Asda: How to leverage social media

Dominic Burch, head of social media at Asda, who is speaking at Marketing Week Live next month, on how to leverage social media.

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Listen in an unobtrusive way.

Things about products, prices, advertising, people working in-store. If you do nothing else in social media as a brand you should be at least listening in to all of those conversations and spotting where there are things that you need to fix or learn positive stories about your business that you weren’t previously aware of.

Think logically about where to put your resource.

We focus on Facebook simply because our core customers are mums aged between 25 and 35 and half of them are on Facebook every day for 15 minutes. We are always picturing a mum who is outside the school gates and having a quick scan through Facebook as she waits.

Behave well.

Be really focused on every single post being relevant and engaging to your target rather than having a vain approach of needing to have more fans than competitors. Equally, just because everyone in the world is talking about the current buzz, you need to stay true to who you are and talk about what makes sense for your brand.

Amplify your existing marketing and PR.

You can use social media as a relatively low-cost way of reaching a large audience. If you are really focused on making the content engaging your customers will do the hard work and pass on your content on your behalf.

Dont change your strategy in-store.

We are not doing anything new just trying to think what the social element would be. Is it about using wifi and augmented reality or is it about uploading pictures or checking into something? We want customers to take their phones out of their pockets when they are in-store, interact and find a touchpoint with the brand.

Find out more here: http://www.marketingweeklive.co.uk/mw

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Show that you listen

 

Ensure the business takes action on the back of customer feedback – Perception is key to our businesses success and regardless if we think something is working if our customers are saying different then it is our duty to act upon that feedback. Closing this loop reassures your customers and lets them know that we take feedback seriously. You need to make your approach dynamic.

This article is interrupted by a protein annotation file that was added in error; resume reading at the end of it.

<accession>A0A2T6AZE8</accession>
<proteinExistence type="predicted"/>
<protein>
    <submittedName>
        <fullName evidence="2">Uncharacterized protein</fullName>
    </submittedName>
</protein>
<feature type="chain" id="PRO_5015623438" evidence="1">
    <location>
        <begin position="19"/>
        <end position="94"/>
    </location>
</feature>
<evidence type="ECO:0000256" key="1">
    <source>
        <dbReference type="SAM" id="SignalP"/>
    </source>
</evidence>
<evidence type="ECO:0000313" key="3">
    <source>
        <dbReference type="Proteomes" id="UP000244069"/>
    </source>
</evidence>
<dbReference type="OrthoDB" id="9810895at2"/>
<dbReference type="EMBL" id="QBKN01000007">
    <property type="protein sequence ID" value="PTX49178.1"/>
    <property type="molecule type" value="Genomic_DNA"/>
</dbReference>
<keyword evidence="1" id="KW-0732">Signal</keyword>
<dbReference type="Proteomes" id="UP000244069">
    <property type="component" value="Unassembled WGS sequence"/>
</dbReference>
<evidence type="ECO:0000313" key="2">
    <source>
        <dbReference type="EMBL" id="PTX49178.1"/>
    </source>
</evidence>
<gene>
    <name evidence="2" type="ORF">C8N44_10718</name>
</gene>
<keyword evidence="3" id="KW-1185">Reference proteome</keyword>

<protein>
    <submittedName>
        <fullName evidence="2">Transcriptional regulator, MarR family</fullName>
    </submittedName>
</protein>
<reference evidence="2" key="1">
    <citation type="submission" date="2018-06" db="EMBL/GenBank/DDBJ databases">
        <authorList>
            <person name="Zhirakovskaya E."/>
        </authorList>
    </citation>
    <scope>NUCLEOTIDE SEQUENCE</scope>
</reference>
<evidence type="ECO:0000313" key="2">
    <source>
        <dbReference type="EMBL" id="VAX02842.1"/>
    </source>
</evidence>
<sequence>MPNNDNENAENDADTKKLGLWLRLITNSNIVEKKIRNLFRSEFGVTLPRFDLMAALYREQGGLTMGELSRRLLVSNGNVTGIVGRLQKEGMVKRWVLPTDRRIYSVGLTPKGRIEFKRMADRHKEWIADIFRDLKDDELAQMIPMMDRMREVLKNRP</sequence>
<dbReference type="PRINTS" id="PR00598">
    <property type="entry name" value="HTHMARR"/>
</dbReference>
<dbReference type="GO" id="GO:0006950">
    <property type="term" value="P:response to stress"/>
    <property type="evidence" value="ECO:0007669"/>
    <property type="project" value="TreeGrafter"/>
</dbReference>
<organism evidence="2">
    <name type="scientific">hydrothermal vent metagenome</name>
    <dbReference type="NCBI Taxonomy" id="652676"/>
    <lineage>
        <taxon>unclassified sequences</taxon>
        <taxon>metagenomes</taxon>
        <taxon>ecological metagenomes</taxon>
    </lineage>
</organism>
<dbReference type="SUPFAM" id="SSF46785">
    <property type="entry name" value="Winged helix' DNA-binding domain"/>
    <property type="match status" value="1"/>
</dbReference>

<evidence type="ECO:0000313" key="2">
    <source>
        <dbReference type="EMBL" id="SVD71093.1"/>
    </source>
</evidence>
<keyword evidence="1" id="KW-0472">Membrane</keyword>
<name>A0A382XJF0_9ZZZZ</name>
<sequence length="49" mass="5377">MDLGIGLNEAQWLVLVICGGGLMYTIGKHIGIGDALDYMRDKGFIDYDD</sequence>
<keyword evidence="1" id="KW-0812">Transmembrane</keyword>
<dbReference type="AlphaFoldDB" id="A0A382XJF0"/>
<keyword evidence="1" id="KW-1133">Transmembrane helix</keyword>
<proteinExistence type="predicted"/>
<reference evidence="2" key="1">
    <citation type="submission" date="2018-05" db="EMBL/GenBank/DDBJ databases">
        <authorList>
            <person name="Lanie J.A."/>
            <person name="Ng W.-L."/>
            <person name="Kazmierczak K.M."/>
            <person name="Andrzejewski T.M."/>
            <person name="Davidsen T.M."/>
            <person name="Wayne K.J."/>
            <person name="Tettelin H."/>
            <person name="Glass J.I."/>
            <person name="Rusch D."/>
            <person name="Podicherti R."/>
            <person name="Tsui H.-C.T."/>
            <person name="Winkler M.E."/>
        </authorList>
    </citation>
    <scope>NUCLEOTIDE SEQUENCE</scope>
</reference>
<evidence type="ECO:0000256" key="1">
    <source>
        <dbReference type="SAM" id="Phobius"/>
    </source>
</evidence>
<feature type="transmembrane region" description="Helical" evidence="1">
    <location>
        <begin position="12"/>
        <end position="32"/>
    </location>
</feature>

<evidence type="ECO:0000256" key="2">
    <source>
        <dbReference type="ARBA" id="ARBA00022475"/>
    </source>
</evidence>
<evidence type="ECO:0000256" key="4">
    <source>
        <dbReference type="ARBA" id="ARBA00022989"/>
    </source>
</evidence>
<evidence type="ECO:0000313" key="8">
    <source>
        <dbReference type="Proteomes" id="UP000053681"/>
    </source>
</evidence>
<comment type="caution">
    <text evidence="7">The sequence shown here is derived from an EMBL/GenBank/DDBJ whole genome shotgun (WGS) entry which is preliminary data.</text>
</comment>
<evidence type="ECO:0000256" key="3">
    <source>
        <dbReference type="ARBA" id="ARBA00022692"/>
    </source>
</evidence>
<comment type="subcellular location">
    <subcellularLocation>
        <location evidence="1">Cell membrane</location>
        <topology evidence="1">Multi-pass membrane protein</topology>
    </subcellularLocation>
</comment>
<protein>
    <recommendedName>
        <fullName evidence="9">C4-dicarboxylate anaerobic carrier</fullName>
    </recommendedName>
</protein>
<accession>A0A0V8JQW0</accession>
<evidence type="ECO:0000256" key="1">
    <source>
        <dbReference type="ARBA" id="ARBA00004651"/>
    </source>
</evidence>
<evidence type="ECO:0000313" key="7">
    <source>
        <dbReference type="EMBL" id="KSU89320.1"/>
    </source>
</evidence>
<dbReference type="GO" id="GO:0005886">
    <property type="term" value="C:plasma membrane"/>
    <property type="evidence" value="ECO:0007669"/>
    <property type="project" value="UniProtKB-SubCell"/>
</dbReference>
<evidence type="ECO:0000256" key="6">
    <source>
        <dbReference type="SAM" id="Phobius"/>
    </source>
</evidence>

Put value on it

We have built customer experience results into monthly bonus for staff – this shows our customers that we believe in customer feedback and if we aren’t delivering for our customers and the customer experience scores are low then our staff won’t get a bonus. It shows our customers that their thoughts are at the heart of our every day job.

Tailor to your audience

Business customers rate a more rounded experience and use a time period to rate customer experience – consumer customer experience is much more transactional. In order to get the best you need to tailor your programme to the requirements of your customers – looking at different mediums for feedback and utilising the best one for your core group.

Help improve their digital lives

For our brand helping our customer learn about new technology is essential to success as is improving their digital lives going forward. We need to make it simple for our customers to understand and drive loyalty through messages about who we are and how we can help them.

Rachael Broughto nis speaking at Marketing Week Live in June. Find out more here: http://www.marketingweeklive.co.uk/mw

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